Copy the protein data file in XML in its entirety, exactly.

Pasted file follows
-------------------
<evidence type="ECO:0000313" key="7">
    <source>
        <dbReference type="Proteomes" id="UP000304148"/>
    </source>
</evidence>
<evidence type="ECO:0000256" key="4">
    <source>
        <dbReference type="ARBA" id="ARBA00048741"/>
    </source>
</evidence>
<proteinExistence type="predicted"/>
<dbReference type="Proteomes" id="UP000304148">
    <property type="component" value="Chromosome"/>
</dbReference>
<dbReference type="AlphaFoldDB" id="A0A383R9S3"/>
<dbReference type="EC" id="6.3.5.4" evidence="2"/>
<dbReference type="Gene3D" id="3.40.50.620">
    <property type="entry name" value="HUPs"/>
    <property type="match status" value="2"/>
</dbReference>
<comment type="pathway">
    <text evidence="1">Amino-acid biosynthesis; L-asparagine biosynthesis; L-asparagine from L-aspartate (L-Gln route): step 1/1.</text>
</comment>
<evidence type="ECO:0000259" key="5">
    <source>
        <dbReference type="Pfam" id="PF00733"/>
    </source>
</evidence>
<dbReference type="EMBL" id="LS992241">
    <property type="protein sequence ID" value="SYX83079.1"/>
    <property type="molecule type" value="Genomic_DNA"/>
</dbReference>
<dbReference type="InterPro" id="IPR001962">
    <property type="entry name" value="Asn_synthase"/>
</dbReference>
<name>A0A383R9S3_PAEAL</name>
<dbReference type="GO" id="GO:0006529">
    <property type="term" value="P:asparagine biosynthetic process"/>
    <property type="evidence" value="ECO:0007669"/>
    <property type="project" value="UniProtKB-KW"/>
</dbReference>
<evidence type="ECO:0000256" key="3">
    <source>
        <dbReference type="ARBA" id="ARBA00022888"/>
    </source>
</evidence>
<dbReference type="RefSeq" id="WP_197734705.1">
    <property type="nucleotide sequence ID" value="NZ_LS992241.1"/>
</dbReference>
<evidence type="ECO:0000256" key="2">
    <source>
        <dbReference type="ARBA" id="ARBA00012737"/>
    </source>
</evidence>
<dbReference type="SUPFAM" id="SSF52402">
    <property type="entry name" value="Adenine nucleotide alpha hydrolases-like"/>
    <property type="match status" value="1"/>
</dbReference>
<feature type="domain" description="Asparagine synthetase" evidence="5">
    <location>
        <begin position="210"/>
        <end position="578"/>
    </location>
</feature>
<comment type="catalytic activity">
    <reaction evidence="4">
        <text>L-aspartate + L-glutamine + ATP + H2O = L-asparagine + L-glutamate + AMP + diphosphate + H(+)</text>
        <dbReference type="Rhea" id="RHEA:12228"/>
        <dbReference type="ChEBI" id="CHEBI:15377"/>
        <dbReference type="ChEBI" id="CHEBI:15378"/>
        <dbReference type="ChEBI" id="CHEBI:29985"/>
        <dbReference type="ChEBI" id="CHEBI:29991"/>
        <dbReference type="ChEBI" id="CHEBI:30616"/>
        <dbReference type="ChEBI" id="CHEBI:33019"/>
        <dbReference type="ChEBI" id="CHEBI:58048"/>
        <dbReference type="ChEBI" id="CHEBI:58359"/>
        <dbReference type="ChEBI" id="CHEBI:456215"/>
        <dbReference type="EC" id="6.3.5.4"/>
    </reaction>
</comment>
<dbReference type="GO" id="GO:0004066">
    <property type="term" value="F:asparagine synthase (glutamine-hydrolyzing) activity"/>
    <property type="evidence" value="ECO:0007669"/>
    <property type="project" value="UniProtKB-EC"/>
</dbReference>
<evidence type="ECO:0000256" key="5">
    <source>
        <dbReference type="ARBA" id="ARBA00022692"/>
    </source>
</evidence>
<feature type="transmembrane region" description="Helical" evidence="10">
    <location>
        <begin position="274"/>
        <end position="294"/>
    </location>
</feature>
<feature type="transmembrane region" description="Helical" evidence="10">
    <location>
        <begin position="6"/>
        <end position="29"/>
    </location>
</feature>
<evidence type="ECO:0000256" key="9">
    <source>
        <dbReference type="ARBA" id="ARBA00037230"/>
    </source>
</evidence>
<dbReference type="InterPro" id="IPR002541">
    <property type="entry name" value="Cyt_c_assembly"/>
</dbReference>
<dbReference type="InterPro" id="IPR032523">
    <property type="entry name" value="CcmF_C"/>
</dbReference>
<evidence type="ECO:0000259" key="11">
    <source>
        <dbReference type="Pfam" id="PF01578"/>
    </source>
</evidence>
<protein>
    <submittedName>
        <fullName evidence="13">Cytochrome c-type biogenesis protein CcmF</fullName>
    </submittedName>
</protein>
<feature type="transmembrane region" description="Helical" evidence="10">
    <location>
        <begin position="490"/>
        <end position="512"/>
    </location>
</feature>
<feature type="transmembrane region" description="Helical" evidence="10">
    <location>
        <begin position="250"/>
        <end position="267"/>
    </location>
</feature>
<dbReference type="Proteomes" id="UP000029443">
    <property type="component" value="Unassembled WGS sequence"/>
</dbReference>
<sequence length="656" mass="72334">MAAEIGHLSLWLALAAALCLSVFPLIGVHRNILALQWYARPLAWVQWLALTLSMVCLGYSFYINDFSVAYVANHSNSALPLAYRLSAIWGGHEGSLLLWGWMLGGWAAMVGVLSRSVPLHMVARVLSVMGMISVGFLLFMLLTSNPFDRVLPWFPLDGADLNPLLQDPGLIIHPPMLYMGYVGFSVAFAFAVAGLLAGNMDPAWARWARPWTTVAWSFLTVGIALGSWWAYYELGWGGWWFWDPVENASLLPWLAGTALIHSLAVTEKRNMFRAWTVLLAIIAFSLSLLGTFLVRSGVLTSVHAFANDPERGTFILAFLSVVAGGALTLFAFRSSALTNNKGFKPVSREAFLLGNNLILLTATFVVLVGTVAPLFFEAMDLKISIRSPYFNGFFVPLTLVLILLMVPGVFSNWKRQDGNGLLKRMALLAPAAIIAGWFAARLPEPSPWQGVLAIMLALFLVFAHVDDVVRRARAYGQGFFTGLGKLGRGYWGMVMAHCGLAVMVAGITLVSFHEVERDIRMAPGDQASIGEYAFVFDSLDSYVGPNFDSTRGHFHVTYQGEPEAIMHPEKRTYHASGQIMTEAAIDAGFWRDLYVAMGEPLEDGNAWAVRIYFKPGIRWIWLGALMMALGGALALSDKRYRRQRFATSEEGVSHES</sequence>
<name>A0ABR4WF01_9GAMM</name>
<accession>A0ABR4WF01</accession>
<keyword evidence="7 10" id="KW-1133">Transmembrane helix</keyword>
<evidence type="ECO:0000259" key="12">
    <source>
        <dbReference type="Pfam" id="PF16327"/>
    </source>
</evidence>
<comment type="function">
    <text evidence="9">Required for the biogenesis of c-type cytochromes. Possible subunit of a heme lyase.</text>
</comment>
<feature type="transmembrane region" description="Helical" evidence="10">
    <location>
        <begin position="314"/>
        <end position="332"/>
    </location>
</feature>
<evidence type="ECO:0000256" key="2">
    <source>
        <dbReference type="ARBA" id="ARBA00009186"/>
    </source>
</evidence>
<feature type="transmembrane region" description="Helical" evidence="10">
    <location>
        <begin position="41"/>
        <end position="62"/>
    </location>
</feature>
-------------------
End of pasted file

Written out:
<evidence type="ECO:0000313" key="7">
    <source>
        <dbReference type="Proteomes" id="UP000304148"/>
    </source>
</evidence>
<evidence type="ECO:0000256" key="4">
    <source>
        <dbReference type="ARBA" id="ARBA00048741"/>
    </source>
</evidence>
<proteinExistence type="predicted"/>
<dbReference type="Proteomes" id="UP000304148">
    <property type="component" value="Chromosome"/>
</dbReference>
<dbReference type="AlphaFoldDB" id="A0A383R9S3"/>
<dbReference type="EC" id="6.3.5.4" evidence="2"/>
<dbReference type="Gene3D" id="3.40.50.620">
    <property type="entry name" value="HUPs"/>
    <property type="match status" value="2"/>
</dbReference>
<comment type="pathway">
    <text evidence="1">Amino-acid biosynthesis; L-asparagine biosynthesis; L-asparagine from L-aspartate (L-Gln route): step 1/1.</text>
</comment>
<evidence type="ECO:0000259" key="5">
    <source>
        <dbReference type="Pfam" id="PF00733"/>
    </source>
</evidence>
<dbReference type="EMBL" id="LS992241">
    <property type="protein sequence ID" value="SYX83079.1"/>
    <property type="molecule type" value="Genomic_DNA"/>
</dbReference>
<dbReference type="InterPro" id="IPR001962">
    <property type="entry name" value="Asn_synthase"/>
</dbReference>
<name>A0A383R9S3_PAEAL</name>
<dbReference type="GO" id="GO:0006529">
    <property type="term" value="P:asparagine biosynthetic process"/>
    <property type="evidence" value="ECO:0007669"/>
    <property type="project" value="UniProtKB-KW"/>
</dbReference>
<evidence type="ECO:0000256" key="3">
    <source>
        <dbReference type="ARBA" id="ARBA00022888"/>
    </source>
</evidence>
<dbReference type="RefSeq" id="WP_197734705.1">
    <property type="nucleotide sequence ID" value="NZ_LS992241.1"/>
</dbReference>
<evidence type="ECO:0000256" key="2">
    <source>
        <dbReference type="ARBA" id="ARBA00012737"/>
    </source>
</evidence>
<dbReference type="SUPFAM" id="SSF52402">
    <property type="entry name" value="Adenine nucleotide alpha hydrolases-like"/>
    <property type="match status" value="1"/>
</dbReference>
<feature type="domain" description="Asparagine synthetase" evidence="5">
    <location>
        <begin position="210"/>
        <end position="578"/>
    </location>
</feature>
<comment type="catalytic activity">
    <reaction evidence="4">
        <text>L-aspartate + L-glutamine + ATP + H2O = L-asparagine + L-glutamate + AMP + diphosphate + H(+)</text>
        <dbReference type="Rhea" id="RHEA:12228"/>
        <dbReference type="ChEBI" id="CHEBI:15377"/>
        <dbReference type="ChEBI" id="CHEBI:15378"/>
        <dbReference type="ChEBI" id="CHEBI:29985"/>
        <dbReference type="ChEBI" id="CHEBI:29991"/>
        <dbReference type="ChEBI" id="CHEBI:30616"/>
        <dbReference type="ChEBI" id="CHEBI:33019"/>
        <dbReference type="ChEBI" id="CHEBI:58048"/>
        <dbReference type="ChEBI" id="CHEBI:58359"/>
        <dbReference type="ChEBI" id="CHEBI:456215"/>
        <dbReference type="EC" id="6.3.5.4"/>
    </reaction>
</comment>
<dbReference type="GO" id="GO:0004066">
    <property type="term" value="F:asparagine synthase (glutamine-hydrolyzing) activity"/>
    <property type="evidence" value="ECO:0007669"/>
    <property type="project" value="UniProtKB-EC"/>
</dbReference>
<evidence type="ECO:0000256" key="5">
    <source>
        <dbReference type="ARBA" id="ARBA00022692"/>
    </source>
</evidence>
<feature type="transmembrane region" description="Helical" evidence="10">
    <location>
        <begin position="274"/>
        <end position="294"/>
    </location>
</feature>
<feature type="transmembrane region" description="Helical" evidence="10">
    <location>
        <begin position="6"/>
        <end position="29"/>
    </location>
</feature>
<evidence type="ECO:0000256" key="9">
    <source>
        <dbReference type="ARBA" id="ARBA00037230"/>
    </source>
</evidence>
<dbReference type="InterPro" id="IPR002541">
    <property type="entry name" value="Cyt_c_assembly"/>
</dbReference>
<dbReference type="InterPro" id="IPR032523">
    <property type="entry name" value="CcmF_C"/>
</dbReference>
<evidence type="ECO:0000259" key="11">
    <source>
        <dbReference type="Pfam" id="PF01578"/>
    </source>
</evidence>
<protein>
    <submittedName>
        <fullName evidence="13">Cytochrome c-type biogenesis protein CcmF</fullName>
    </submittedName>
</protein>
<feature type="transmembrane region" description="Helical" evidence="10">
    <location>
        <begin position="490"/>
        <end position="512"/>
    </location>
</feature>
<feature type="transmembrane region" description="Helical" evidence="10">
    <location>
        <begin position="250"/>
        <end position="267"/>
    </location>
</feature>
<dbReference type="Proteomes" id="UP000029443">
    <property type="component" value="Unassembled WGS sequence"/>
</dbReference>
<sequence length="656" mass="72334">MAAEIGHLSLWLALAAALCLSVFPLIGVHRNILALQWYARPLAWVQWLALTLSMVCLGYSFYINDFSVAYVANHSNSALPLAYRLSAIWGGHEGSLLLWGWMLGGWAAMVGVLSRSVPLHMVARVLSVMGMISVGFLLFMLLTSNPFDRVLPWFPLDGADLNPLLQDPGLIIHPPMLYMGYVGFSVAFAFAVAGLLAGNMDPAWARWARPWTTVAWSFLTVGIALGSWWAYYELGWGGWWFWDPVENASLLPWLAGTALIHSLAVTEKRNMFRAWTVLLAIIAFSLSLLGTFLVRSGVLTSVHAFANDPERGTFILAFLSVVAGGALTLFAFRSSALTNNKGFKPVSREAFLLGNNLILLTATFVVLVGTVAPLFFEAMDLKISIRSPYFNGFFVPLTLVLILLMVPGVFSNWKRQDGNGLLKRMALLAPAAIIAGWFAARLPEPSPWQGVLAIMLALFLVFAHVDDVVRRARAYGQGFFTGLGKLGRGYWGMVMAHCGLAVMVAGITLVSFHEVERDIRMAPGDQASIGEYAFVFDSLDSYVGPNFDSTRGHFHVTYQGEPEAIMHPEKRTYHASGQIMTEAAIDAGFWRDLYVAMGEPLEDGNAWAVRIYFKPGIRWIWLGALMMALGGALALSDKRYRRQRFATSEEGVSHES</sequence>
<name>A0ABR4WF01_9GAMM</name>
<accession>A0ABR4WF01</accession>
<keyword evidence="7 10" id="KW-1133">Transmembrane helix</keyword>
<evidence type="ECO:0000259" key="12">
    <source>
        <dbReference type="Pfam" id="PF16327"/>
    </source>
</evidence>
<comment type="function">
    <text evidence="9">Required for the biogenesis of c-type cytochromes. Possible subunit of a heme lyase.</text>
</comment>
<feature type="transmembrane region" description="Helical" evidence="10">
    <location>
        <begin position="314"/>
        <end position="332"/>
    </location>
</feature>
<evidence type="ECO:0000256" key="2">
    <source>
        <dbReference type="ARBA" id="ARBA00009186"/>
    </source>
</evidence>
<feature type="transmembrane region" description="Helical" evidence="10">
    <location>
        <begin position="41"/>
        <end position="62"/>
    </location>
</feature>